The average mainstream American is slated to spend $185.50 on Halloween candy in 2018. Most likely that is $92.75 to buy candy, then another $92.75 to replace it after it is eaten up before the 31st.

Collectively, that is 300,000 tons of candy, and the spending amounts to almost 3 Billion dollars. On candy. Sugar. Just for Halloween.

Maybe killing Halloween outright is a bit much (or maybe not), but we definitely think it is time to say NO to all that candy. Now is the time to also say no to the associated health hazards of heavy sugar consumption such as obesity, tooth decay, and diabetes. 

It may not be mainstream yet, but rethinking all that sugar consumption is probably a good thing to do. Don't be afraid to reject it altogether, or if it happens to invade your life, feel free to throw it out - giving it away just passes the problems on to someone else.

Perhaps we could keep the fun parts of Halloween while promoting some more appropriate values, such as thrift, self-control, and rational thinking. Or is that just a sweet idea that is too fringe for mainstream ghosts and goblins?




October 26, 2018

One With The Woods



"I said nothing, and tried to think nothing.”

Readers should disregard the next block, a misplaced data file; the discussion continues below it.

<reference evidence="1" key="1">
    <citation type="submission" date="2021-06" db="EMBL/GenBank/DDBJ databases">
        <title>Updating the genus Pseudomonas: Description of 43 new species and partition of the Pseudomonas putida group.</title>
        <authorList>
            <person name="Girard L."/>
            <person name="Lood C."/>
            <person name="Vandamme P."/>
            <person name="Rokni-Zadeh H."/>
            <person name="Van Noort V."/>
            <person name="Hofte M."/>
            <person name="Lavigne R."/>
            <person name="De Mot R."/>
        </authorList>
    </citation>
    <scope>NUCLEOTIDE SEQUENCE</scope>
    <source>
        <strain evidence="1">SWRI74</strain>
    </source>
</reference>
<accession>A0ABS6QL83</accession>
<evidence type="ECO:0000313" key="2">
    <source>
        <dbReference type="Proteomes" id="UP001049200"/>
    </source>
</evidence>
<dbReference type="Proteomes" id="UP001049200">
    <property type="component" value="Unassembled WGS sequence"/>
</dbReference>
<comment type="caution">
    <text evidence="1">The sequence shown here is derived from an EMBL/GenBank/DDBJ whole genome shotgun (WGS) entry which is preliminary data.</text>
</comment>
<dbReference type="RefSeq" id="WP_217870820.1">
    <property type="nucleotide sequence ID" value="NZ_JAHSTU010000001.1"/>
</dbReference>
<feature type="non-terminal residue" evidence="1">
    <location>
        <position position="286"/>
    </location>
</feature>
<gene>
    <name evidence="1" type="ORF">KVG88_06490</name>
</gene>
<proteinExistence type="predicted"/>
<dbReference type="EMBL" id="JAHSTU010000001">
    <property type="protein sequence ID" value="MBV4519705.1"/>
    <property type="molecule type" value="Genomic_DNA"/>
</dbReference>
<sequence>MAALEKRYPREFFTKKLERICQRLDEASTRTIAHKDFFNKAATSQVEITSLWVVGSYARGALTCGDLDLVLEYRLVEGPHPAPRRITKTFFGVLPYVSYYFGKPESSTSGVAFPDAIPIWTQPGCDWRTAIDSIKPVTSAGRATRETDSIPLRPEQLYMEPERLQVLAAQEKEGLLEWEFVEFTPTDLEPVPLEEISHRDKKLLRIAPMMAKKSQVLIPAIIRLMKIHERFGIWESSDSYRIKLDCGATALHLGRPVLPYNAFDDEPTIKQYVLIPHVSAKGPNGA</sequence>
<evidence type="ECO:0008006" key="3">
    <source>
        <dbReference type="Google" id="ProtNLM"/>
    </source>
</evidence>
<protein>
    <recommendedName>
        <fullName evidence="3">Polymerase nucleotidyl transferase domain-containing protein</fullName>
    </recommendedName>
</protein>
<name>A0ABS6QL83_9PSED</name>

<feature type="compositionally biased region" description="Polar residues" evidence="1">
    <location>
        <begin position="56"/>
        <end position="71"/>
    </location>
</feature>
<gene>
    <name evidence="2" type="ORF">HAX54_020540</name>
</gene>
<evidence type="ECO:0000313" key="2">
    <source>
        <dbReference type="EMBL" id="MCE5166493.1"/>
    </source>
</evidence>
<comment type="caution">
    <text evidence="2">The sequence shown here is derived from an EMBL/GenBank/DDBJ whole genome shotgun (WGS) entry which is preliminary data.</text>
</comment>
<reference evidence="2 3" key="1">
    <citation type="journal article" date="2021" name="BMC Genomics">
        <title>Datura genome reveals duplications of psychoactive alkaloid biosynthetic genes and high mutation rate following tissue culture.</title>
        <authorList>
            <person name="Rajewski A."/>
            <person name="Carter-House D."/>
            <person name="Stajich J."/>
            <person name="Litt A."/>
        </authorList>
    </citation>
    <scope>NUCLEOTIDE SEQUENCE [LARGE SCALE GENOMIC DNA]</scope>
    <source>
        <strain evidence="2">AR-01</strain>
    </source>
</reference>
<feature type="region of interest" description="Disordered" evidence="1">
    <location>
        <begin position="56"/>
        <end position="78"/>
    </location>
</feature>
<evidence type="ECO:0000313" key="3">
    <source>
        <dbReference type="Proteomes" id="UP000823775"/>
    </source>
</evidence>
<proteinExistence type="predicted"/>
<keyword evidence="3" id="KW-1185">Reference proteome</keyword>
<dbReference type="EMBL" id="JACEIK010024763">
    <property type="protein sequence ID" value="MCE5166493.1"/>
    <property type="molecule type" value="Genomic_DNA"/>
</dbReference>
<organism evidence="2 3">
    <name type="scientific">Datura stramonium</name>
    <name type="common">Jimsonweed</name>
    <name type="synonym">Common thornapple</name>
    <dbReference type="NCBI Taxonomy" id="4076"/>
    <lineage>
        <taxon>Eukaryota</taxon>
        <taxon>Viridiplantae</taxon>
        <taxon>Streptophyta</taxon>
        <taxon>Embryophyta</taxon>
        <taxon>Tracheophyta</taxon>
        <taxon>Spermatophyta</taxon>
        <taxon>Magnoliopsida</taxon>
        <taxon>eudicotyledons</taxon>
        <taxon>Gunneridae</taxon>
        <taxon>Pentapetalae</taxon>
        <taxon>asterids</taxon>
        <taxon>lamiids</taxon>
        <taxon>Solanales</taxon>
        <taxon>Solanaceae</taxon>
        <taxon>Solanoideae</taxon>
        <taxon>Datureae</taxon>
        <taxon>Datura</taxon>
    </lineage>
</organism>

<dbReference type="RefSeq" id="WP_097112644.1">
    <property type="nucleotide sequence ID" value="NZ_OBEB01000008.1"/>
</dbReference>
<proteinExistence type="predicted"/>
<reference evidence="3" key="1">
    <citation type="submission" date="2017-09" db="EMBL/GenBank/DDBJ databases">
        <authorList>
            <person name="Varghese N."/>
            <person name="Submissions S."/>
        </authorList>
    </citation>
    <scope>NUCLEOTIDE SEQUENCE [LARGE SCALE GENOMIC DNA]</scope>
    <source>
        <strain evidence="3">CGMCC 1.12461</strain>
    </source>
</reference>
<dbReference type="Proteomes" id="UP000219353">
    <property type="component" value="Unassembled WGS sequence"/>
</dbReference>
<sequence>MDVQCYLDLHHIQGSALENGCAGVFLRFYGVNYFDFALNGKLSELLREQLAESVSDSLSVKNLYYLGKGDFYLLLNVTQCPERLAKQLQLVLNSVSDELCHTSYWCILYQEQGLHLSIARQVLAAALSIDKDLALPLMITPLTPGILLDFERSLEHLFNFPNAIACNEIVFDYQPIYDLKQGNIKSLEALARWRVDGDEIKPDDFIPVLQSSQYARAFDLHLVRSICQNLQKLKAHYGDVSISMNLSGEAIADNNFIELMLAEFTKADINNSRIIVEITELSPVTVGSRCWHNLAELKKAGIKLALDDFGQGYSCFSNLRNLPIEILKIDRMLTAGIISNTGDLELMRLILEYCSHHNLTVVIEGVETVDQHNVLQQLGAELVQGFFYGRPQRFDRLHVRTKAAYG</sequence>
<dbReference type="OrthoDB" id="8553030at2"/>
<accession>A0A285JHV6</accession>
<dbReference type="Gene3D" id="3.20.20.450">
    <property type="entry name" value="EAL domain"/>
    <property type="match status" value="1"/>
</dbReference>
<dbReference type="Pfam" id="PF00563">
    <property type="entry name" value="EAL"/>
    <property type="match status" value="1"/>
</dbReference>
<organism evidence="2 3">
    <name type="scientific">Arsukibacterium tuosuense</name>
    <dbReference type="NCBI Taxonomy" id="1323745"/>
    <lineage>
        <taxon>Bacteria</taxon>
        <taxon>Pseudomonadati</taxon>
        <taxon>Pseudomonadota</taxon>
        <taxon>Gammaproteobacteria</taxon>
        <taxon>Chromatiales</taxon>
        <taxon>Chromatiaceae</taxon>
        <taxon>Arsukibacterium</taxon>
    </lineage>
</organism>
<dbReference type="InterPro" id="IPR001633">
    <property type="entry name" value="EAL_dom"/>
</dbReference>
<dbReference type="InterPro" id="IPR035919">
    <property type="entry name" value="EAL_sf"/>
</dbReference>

- Ishmael, Moby Dick


Is there anything better than feeling one with everything? In those moments one is free, content, void of desires. Nothing is to be done. The struggle ceases, and what is, is. It is the best feeling ever.






"The minute you begin to do what you really want to do, it's really a different kind of life." 
- R. Buckminster Fuller

I feel that way often, but especially when I walk in the woods behind my home. Usually I drop into the valley until I get to the brook at the bottom. It is very peaceful, the only sounds being the wind in the trees and the water running down to the ocean a few kilometres downstream from here.




"Nonresistance, nonjudgement, and nonattachment are the three aspects of true freedom and enlightened living." 
- Eckhart Tolle

There are many old trees here, both hardwoods and softwoods. Several, with massive trunks and soaring canopies, are hundreds of years old. 







"We are far removed from Nature, including our own nature. But we have lived this way for a long time. In fact, acceptance of this reality is an absolutely necessary part of this system we live in." 
 - Jorg Kolberg

Old forests have a special appeal to me as they have a very different feel; it is an ancient organism, with the wisdom and steadiness that comes with age and experience.






“Modern people talk of a battle with nature, forgetting that, if we won the battle, we would find ourselves on the losing side.”